In this era of COVID-19, etiquette has often taken a back seat to bad manners. Many of us have witnessed an epidemic of disrespect and rudeness related to the precautions we are taking to protect ourselves.

We asked two etiquette experts for advice on handling the uncomfortable situations we have all had to confront: Yvonne Salas, owner of Etiqueta Excellence in Pembroke Pines, and Dannie Fowler, owner of The Etiquette School of Florida in Orlando. Here are their guidelines for dealing with friends, family and strangers with firmness but also kindness.

Q. A stranger asked me why I was wearing a mask outdoors. What should I have told her?

A. This is what Salas calls “a nosy question.” She said your reply should follow an evasive route such as ”I have personal reasons” or “It makes me feel secure” and leave it at that.

“You do not need to provide details, such as a family member has cancer and therefore, I need to be extra cautious,” she said.

Q. What is the best way to ask people entering my house if they are vaccinated?

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A. Decide on your house rules beforehand and stick with them, Fowler said.

“Before someone enters your home, you have to decide your comfort level about whether they are vaccinated or not,” she said. “It is your home and your health you are concerned with.”

The key, she said, is to be polite.

“It comes down to how you ask,” she said. “Remember to never come across in an accusatory tone. Be gracious in your asking.”

Salas agreed.

“If you are planning to have a small group of friends over and would like to invite only fully vaccinated couples, then ask them at the time you invite them. Ask in private; don’t put people on the spot in front of others,” she said.

“Watch your tone of voice. Choose your words wisely and don’t be judgmental,” Salas said. “I suggest you start by explaining why you desire to know: ‘I hope you don’t mind me asking, but my family and I are fully vaccinated and are trying to start gathering with those that are also.’ Depending on the reply, you can decide whether to go ahead with the invite or not.”

If people are arriving at your house without a mask, keep a box handy by the front door and offer them one, Fowler said. If you are still uncomfortable, meet them outside your front door to visit or have a conversation with them.

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Q. I am invited to a wedding that will have more than 100 people. I am not sure whether to go. What kinds of questions should I ask that will ease my fears but still be respectful of the hosts?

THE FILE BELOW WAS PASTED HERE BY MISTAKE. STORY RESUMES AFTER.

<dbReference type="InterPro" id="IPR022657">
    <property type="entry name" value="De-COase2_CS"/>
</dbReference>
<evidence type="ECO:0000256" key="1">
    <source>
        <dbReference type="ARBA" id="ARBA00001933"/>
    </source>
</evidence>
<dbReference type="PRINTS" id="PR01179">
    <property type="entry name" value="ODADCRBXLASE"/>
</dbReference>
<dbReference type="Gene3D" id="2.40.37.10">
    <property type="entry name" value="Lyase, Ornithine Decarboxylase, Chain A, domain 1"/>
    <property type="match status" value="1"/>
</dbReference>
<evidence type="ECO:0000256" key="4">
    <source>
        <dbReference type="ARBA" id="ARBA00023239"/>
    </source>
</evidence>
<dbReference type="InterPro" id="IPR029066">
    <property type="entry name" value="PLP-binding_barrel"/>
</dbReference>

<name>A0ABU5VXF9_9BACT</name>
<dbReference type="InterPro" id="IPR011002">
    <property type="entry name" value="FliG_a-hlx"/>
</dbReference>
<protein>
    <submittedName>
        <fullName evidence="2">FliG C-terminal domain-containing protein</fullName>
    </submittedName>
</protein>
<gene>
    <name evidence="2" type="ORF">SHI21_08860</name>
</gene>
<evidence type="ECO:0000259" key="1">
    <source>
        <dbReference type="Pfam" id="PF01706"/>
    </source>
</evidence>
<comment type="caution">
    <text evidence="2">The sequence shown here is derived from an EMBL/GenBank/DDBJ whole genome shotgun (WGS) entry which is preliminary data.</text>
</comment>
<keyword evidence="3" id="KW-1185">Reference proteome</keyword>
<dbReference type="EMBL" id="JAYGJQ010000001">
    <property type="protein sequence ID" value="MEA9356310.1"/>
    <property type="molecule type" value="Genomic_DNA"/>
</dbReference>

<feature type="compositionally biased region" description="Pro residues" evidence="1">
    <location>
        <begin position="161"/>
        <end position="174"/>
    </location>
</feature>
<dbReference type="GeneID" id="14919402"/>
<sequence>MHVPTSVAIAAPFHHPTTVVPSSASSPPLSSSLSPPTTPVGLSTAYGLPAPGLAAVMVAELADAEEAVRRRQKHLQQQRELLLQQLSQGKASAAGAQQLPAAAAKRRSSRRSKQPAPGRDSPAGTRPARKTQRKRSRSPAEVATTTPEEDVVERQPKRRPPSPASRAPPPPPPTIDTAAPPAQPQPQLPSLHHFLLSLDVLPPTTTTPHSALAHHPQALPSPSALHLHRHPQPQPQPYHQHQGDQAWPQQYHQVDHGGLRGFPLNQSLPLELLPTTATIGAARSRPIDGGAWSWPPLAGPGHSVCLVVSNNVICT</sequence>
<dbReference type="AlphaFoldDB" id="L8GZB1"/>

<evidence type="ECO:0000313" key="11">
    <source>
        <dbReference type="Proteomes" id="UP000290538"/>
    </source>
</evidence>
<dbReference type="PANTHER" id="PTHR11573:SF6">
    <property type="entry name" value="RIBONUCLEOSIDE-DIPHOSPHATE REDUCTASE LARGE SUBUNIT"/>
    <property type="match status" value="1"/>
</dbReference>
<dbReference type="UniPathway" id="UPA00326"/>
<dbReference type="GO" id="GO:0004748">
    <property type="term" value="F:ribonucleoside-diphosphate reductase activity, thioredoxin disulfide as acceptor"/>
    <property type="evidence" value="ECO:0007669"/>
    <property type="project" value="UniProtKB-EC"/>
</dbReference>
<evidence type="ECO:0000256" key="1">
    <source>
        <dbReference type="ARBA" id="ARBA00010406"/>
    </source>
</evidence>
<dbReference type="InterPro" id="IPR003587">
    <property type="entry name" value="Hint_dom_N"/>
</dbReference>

A. It’s actually the responsibility of the bride and groom to provide COVID information that gives the guests peace of mind, Salas said. Still, feel free to ask questions, such as: Are they requiring fully vaccinated guests and if so, do they require proof? Will they require testing for the unvaccinated? Will they require masks?

“These are valid questions for you to ask if the information has not been provided with the invitation,” she said.

There are several new wedding trends that may reassure you, including smaller and well-spaced tables and open seating that allows guests to sit with family members instead of strangers.

Q. I would like to return to church but my church does not have a mask mandate and I’m concerned people will be unvaccinated. I really miss it and would like to figure out a way to go and be comfortable. Should I discuss this with my pastor? Anyone else I should talk to? Or should I just make my own decision?

A. Salas said this is one of the biggest challenges many of us are facing.

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“Many COVID guidelines for services of any religion are dictated from their hierarchy and there is very little a local pastor can do,” she said. “Here your personal concern has to be the deciding factor. If you do not feel comfortable attending in person, what you must remember is that your attending a service in a virtual format from your home does not indicate any loss of faith. On the contrary, this should confirm to you that God is in whatever form you believe in, transcends any physical building or gathering and that worship can take place anywhere.”

Q. With the holidays approaching, I’m concerned that several of my family members who are unvaccinated will want to join us at our family gatherings. Is it OK to tell them they are not welcome if they are not vaccinated? Is it OK to make specific rules for them if I decide they can come, like they must stay outside or must maintain a social distance?

A. It’s essential to figure out your priorities for the upcoming holiday season and make it clear at the outset what the rules of your house will be this year, Fowler said.

“You have to decide what your comfort level is with the exposure. If you are uncomfortable with them attending, your option is to let them know how you are feeling about the situation,” she said. “Let them know what the rules will be for your home and ask if they are OK with that. Make sure you let them know how much you want to have them there and are excited to have everyone together. Also, let them know you are concerned about everyone’s safety. Let them know you hope they understand. If they refuse the mask rule, then it’s up to you to decide any other parameters.”

The key is to be civil and aware that you are communicating with people you love during a difficult time, she said.

“Never make your response a personal attack on another’s beliefs concerning the virus,” she said. “We each have made our own decisions about our health. Thank the other person if an invitation is extended. Focus on the positive and make plans for a future date if possible.”

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Have a question about etiquette during COVID-19? Email Lois Solomon at AskLois@sunsentinel.com.

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